In our last two blog posts, we discussed the importance of staying true to your brand in uncertain times. Your brand is your compass to keep you on course. It is your scale to weigh options, and programs, to make determinations on what to do. Your brand is also what makes a connection with your customers and sets their expectations of you. A strong well-defined brand will also span across channels. For instance, you could make the jump from an on-premise brand to an online brand and your customers will follow.
But there is another reason everyone is focusing on brands as of late. There is an entirely new generation reshaping how we think about our communications. Millennials have smart marketers looking at their brands in a different way. They are pivoting the marketing pitch from a focus on the product to the story behind the product.
That might not even be enough. Millennials are, as Rebecca Vogels points out in a recent Forbes article, “Living and prioritizing their lives around experiences, not material possessions. They don’t only want to be told stories they want to live them as well.” This means that without a basic foundation to ground and filter the stories you put out online, the stories will be fleeting, and their value is forgotten in the next tweet.
This foundation is called a Brand Narrative, and research tells us a successful brand narrative can increase the value of a brand 20x in the eyes of the target audience. (Significant Objects)
To be useful as that strong foundation, a narrative must be timeless. It must offer a promise and an expression of purpose to the target audience, and create and express a distinct emotional impact. The goal is for your target to self-identify with the narrative – to feel “I am one of you” or “you get me.”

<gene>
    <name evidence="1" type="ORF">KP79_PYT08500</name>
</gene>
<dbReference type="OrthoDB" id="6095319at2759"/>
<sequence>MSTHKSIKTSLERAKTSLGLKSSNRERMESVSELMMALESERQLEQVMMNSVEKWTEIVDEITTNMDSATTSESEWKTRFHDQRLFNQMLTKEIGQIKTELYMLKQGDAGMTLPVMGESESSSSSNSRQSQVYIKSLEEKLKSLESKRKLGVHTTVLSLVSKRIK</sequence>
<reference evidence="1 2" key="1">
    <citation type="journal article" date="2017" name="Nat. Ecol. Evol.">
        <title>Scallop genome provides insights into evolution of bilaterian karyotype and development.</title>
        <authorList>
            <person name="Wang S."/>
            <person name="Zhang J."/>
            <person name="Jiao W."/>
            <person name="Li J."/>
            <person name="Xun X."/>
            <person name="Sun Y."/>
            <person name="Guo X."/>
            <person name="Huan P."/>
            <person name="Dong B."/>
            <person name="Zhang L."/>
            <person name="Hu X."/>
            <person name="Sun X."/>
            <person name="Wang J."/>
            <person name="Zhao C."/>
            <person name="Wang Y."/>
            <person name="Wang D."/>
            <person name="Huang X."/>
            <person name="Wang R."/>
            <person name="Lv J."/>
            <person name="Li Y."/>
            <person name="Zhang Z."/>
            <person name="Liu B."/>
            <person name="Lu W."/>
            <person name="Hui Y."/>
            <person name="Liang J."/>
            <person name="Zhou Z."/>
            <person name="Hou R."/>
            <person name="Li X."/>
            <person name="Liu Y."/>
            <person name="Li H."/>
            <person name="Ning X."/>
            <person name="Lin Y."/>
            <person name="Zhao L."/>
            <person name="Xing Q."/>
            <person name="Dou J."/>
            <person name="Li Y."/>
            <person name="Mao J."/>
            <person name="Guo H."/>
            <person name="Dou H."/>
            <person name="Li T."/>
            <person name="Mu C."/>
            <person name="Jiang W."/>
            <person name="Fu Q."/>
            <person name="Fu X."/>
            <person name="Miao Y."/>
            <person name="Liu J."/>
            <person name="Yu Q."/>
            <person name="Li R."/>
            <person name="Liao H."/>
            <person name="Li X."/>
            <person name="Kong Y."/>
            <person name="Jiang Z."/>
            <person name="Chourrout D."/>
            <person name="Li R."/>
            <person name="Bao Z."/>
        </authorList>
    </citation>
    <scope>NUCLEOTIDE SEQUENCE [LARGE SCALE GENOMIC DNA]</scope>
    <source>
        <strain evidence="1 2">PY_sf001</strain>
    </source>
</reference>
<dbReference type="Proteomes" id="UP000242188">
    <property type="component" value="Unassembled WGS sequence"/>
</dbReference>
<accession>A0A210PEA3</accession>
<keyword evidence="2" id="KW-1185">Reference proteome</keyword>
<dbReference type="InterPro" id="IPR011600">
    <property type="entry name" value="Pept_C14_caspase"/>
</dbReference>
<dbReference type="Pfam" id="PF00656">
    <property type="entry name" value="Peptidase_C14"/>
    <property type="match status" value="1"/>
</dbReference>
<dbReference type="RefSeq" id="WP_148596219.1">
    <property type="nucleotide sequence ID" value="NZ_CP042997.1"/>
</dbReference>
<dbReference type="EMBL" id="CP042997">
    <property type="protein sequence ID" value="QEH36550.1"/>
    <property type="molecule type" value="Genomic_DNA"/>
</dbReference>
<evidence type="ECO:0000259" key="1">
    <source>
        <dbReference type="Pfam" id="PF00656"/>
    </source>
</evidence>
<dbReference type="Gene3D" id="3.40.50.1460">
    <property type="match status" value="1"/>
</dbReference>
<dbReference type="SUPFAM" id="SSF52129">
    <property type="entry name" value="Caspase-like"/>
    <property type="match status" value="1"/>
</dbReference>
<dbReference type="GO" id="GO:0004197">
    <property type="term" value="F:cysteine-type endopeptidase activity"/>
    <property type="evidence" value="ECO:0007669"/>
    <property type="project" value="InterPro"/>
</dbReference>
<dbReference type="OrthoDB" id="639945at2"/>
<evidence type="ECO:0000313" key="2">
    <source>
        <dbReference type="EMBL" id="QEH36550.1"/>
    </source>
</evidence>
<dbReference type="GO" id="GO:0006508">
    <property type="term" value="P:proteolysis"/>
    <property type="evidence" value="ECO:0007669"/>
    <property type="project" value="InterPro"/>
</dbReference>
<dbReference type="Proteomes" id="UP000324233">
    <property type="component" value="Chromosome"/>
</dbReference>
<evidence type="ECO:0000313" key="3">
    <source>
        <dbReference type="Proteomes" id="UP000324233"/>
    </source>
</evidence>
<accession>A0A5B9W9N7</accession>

This may have nothing to do with the product itself. Warby Parker’s narrative is accessibility, in a category that was traditionally too expensive for many people. Mailchimp’s narrative is mischief, in a category that is traditionally boring. And, Martha Stewart’s narrative is empowerment, proving that anyone can have a creative and beautiful space that they make themselves. The narrative provides the filter, not only for the stories the company tells every day but for everything the company does -- new products, new sales channels, copy and design, customer service, the company’s culture. It is the narrative that describes the experience your customers will have with your brand. The role of the stories and the actions of the brand/company is illustrative of the narrative.
Brands are no longer what we tell people we are, but what our community says about us. Social media is just a platform for brands to expose their narratives, and the stories that support them, to attract people to their community.
People buy into brands that feed their individual narrative. For example, I think of myself as an explorer. I love discovering new things, traveling, not being confined by rules, and being in tune with cultural narratives. If I were to change careers I would become a cultural anthropologist. The brands I am loyal to are those that feed my need for freedom and discovery – for example, Land Rover, Cost Plus, Coursera (courses on Art and Culture,) Sephora, and Anthropologie. These brands speak my language, fit my personality, and add value.
The easiest way to define your brand narrative is to reference Carl Jung’s Personality Archetypes. He defined 12 archetypes that define the over-arching personalities that drive human behavior. (See Image above.) Of course, the over-arching archetypes are only the tip of the iceberg. To correctly identify your brand narrative, you will need to dig into the detail, the sub-groups, the motivations, and expectations. But once you have decided where your brand lives the archetype and its narrative is a powerful tool that focuses all communication – look, feel, and tone (internal and external.)
Why are we bringing this up now? Because brands who are true to who they are will survive this pandemic. They will adapt in ways that are consistent within the brand experience and their customers will stay with them because they are behaving the way they always have and are familiar and comfortable. And, they will come out on the other side stronger for it.
We live in turbulent times. Everyday life has changed dramatically. We are looking for stability, comfort, hope, joy. Now, more than ever, we turn to the brands with a clear narrative and point of view on where they fit in our lives.
So, get out there and talk to your customers. And, you be you.
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